Jan 182017
 

Before my trip last year, my sister gave me Thailand’s Best Street Food (Amazon.com), and since I wasn’t able to work my way through the entire list then, I’m going to resume my work today and try to eat as much Bangkok street food as possible. I think I’m ready for any eventuality: I brought Tums, Pepto-Bismol, and a Z-Pak.

Wednesday, January 18, 2017

Sleeping wasn’t as easy as I expected considering how tired I was, but I got a few hours in between periods of wakefulness. After an 8:00 AM call with a potential new client, I was ready for breakfast.

Breakfast in a Bowl

While the area where I’m staying (near Soi Thonglor) is known more for its night market, there are many street carts and “shophouse” restaurants, the latter generally featuring more abundant seating and a food cooking/assembly area right at the entrance that you can ogle and, risking sour looks, photograph. Saew specializes in hot and sour pork noodle soup, a classic breakfast staple. After crossing the street through the elevated train station, and wandering a few blocks West, I was warm enough that I started to doubt my need for a hot soup.

But even if fighting fire with fire is illogical, the aromas were too enticing to resist. I needed few vocabulary words to place my order. Bamee are egg noodles, in this case ribbons of narrow flat noodle that could have passed for a homemade ramen noodles and had a nice bite. Moo is pork, which came in both slices and ground form. My soup also included fishcake (one round ball and one slice) that I assume were friends with the pig. Tom yum refers to hot and sour flavor.

I was directed to share a table with a pretty Thai woman. When my bowl arrived (within a minute), I checked the tray on the table for crushed peanuts to sprinkle on top. Ground dried chillies, white sugar, and fish sauce also were available for doctoring the bowl to one’s taste. My tablemate skillfully worked her chopsticks with her right hand and spoon with her left hand to neatly and silently work her way through her noodles. By contrast, I was awkwardly switching utensils between hands and slurping my noodles. Fortunately, I will have many opportunities to practice eating noodles Thai-style.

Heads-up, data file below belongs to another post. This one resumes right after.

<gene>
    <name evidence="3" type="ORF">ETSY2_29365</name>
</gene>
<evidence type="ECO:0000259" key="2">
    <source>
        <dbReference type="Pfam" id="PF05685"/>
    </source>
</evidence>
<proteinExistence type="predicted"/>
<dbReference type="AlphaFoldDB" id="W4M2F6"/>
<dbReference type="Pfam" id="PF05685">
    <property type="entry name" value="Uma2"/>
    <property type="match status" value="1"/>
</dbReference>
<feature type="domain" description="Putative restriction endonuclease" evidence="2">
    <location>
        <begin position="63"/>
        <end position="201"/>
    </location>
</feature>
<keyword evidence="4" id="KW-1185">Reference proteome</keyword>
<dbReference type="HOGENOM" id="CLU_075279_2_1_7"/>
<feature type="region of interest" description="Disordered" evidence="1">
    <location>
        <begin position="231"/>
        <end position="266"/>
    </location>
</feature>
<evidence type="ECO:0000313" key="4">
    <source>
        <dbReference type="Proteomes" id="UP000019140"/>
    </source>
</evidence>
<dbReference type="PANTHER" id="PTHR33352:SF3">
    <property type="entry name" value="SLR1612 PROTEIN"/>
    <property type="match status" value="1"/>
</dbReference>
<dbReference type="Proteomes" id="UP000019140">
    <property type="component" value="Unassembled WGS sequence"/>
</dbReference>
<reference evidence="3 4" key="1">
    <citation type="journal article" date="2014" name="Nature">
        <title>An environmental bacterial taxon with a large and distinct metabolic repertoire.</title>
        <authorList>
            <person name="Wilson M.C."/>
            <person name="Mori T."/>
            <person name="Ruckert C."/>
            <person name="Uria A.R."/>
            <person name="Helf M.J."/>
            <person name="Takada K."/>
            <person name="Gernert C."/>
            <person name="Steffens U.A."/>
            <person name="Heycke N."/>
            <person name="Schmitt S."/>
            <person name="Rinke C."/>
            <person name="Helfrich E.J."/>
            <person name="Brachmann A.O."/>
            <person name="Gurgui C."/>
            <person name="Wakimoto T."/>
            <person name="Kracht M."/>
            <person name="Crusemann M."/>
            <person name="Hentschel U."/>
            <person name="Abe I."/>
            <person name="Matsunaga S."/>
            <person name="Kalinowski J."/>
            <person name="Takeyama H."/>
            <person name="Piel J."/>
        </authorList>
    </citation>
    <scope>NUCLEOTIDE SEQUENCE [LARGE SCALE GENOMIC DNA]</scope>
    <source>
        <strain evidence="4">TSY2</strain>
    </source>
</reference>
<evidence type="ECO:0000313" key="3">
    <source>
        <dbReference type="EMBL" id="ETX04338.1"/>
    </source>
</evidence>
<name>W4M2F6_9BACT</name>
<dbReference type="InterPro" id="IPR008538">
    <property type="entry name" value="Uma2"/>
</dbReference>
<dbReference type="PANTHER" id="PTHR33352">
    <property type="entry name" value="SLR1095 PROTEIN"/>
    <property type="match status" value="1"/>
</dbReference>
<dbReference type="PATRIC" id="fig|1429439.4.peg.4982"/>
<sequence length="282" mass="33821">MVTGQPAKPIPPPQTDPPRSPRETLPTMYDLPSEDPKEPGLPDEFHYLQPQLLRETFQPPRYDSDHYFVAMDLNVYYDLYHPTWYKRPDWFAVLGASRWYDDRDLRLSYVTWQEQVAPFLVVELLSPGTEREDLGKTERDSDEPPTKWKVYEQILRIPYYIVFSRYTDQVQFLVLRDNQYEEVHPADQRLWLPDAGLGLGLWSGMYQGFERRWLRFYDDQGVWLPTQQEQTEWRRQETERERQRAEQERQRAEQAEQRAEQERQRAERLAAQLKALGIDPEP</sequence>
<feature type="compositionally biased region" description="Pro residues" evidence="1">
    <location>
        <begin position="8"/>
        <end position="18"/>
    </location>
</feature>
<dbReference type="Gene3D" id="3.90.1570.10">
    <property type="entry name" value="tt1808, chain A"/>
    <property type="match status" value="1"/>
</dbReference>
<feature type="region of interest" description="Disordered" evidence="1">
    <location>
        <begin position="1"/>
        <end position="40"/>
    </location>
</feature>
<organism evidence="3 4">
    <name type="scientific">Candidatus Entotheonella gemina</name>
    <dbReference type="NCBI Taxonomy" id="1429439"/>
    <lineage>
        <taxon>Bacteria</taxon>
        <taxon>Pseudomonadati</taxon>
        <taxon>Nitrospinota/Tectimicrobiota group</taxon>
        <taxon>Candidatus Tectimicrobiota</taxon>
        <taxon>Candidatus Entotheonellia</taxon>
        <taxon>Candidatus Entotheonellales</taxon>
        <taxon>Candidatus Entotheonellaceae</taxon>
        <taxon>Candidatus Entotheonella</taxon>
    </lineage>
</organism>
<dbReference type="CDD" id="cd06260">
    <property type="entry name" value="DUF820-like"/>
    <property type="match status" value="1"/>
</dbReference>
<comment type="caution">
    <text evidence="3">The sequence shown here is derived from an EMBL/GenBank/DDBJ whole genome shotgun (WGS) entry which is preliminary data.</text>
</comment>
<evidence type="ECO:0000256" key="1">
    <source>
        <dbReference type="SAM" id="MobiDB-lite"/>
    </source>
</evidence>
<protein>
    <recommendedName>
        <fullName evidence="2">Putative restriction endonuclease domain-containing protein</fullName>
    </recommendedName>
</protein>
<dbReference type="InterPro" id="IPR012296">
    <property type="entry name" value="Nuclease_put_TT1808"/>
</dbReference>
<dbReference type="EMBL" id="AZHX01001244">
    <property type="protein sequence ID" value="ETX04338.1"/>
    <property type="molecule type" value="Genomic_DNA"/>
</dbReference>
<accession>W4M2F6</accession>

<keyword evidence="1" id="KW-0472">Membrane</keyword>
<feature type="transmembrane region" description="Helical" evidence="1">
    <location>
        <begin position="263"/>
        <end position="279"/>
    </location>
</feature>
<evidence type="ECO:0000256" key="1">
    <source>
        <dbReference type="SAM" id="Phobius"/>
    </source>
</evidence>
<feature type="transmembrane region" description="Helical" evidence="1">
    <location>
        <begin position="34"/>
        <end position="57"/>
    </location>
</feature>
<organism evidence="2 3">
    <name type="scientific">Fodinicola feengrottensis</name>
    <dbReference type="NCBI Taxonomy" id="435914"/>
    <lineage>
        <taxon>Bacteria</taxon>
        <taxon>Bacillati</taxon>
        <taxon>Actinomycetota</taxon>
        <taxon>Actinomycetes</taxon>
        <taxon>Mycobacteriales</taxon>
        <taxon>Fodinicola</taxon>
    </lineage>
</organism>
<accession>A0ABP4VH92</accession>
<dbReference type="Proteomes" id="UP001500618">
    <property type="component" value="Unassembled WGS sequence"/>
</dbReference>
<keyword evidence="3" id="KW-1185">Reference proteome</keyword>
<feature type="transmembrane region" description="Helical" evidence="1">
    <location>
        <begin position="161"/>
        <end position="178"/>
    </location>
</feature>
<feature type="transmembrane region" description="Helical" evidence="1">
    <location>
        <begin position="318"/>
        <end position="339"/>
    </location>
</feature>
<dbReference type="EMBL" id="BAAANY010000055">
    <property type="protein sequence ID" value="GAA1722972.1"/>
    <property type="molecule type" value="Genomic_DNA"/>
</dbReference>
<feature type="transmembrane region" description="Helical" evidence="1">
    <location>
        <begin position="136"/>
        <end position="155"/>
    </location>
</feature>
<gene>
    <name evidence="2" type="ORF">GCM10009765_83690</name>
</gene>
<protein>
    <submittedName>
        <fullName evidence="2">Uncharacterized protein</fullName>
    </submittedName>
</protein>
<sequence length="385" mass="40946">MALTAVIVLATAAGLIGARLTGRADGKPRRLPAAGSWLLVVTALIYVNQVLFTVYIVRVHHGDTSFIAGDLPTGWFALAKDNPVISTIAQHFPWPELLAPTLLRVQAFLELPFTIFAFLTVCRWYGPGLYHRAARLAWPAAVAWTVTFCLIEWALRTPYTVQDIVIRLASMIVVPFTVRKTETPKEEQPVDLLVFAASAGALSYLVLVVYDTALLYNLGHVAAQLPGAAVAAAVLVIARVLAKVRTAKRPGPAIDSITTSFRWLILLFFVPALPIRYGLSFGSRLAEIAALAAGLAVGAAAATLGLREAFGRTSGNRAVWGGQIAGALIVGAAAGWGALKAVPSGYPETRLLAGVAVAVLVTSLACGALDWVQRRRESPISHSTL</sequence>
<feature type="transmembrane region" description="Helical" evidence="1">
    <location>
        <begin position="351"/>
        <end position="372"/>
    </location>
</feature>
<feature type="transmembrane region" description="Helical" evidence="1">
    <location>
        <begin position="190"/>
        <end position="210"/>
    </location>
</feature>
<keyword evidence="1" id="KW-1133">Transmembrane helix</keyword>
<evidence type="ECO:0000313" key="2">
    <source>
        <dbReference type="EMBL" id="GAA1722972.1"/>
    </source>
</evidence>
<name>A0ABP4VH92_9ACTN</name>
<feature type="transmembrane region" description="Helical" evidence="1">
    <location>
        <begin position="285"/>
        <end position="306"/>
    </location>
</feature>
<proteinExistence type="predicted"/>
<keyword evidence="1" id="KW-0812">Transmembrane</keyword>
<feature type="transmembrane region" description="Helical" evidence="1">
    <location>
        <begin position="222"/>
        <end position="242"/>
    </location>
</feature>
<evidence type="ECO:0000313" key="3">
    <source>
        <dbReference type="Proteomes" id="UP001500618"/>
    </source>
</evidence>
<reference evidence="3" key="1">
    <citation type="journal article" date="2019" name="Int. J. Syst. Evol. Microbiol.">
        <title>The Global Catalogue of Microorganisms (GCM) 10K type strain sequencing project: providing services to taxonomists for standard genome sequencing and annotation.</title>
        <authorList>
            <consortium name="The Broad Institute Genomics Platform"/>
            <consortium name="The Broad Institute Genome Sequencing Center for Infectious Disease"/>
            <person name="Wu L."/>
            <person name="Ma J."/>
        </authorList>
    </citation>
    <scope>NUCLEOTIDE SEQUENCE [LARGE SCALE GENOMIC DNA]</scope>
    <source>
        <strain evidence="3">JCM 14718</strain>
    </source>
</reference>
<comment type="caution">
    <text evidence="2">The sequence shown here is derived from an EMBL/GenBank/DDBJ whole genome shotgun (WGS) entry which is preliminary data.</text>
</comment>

After breakfast, I wandered the nearby streets looking for a sweet treat. What most appealed to me was a snack of stuffed tapioca balls (sakoo sai moo). Stuffed with pork seasoned with peanuts and coconut, and doused with garlic oil, they are a chewy, sweet and savory treat that is hard to find back home — and tricky to make. Since I didn’t take a photo, you’ll have to take my word that fourteen balls were packaged with a sleeve of oily fried garlic (do not approach without a napkin or two), lettuce leaves, cilantro sprigs, and numerous tiny but mighty spicy Thai chillies.

Stomach burning, I finished yesterday’s blog post. And now, it’s already time for lunch!

Lunch in Two Bowls

My quest for pork noodles is nowhere near its end. I took a 15 minute walk to Rung Reung Pork Noodle on Soi 26. This name does not appear on any sign, but can be found across the top of the handwritten menus on each table. Section “A” lists the various noodle options, section “B” lists the regular and spicy broth and dry options, section “C” lists the protein options, and finally you choose small, medium or large. I placed an order for bamee in a tom yum dry style with moo, medium sized. The main difference from this morning would be that there wouldn’t be a broth. After a bit, a couple joined my table and a much more assertive waitress came to take my order. So I did the natural thing and ordered again, this time taking her suggestion to get the “mixed” proteins, as well as a side order of deep fried fish skins, a snack I’ve previously tried on Northern trips. Wouldn’t you know it: I got two bowls of noodles, and looks of wide eyed surprise from my tablemates. I didn’t know how to translate the word “accident.”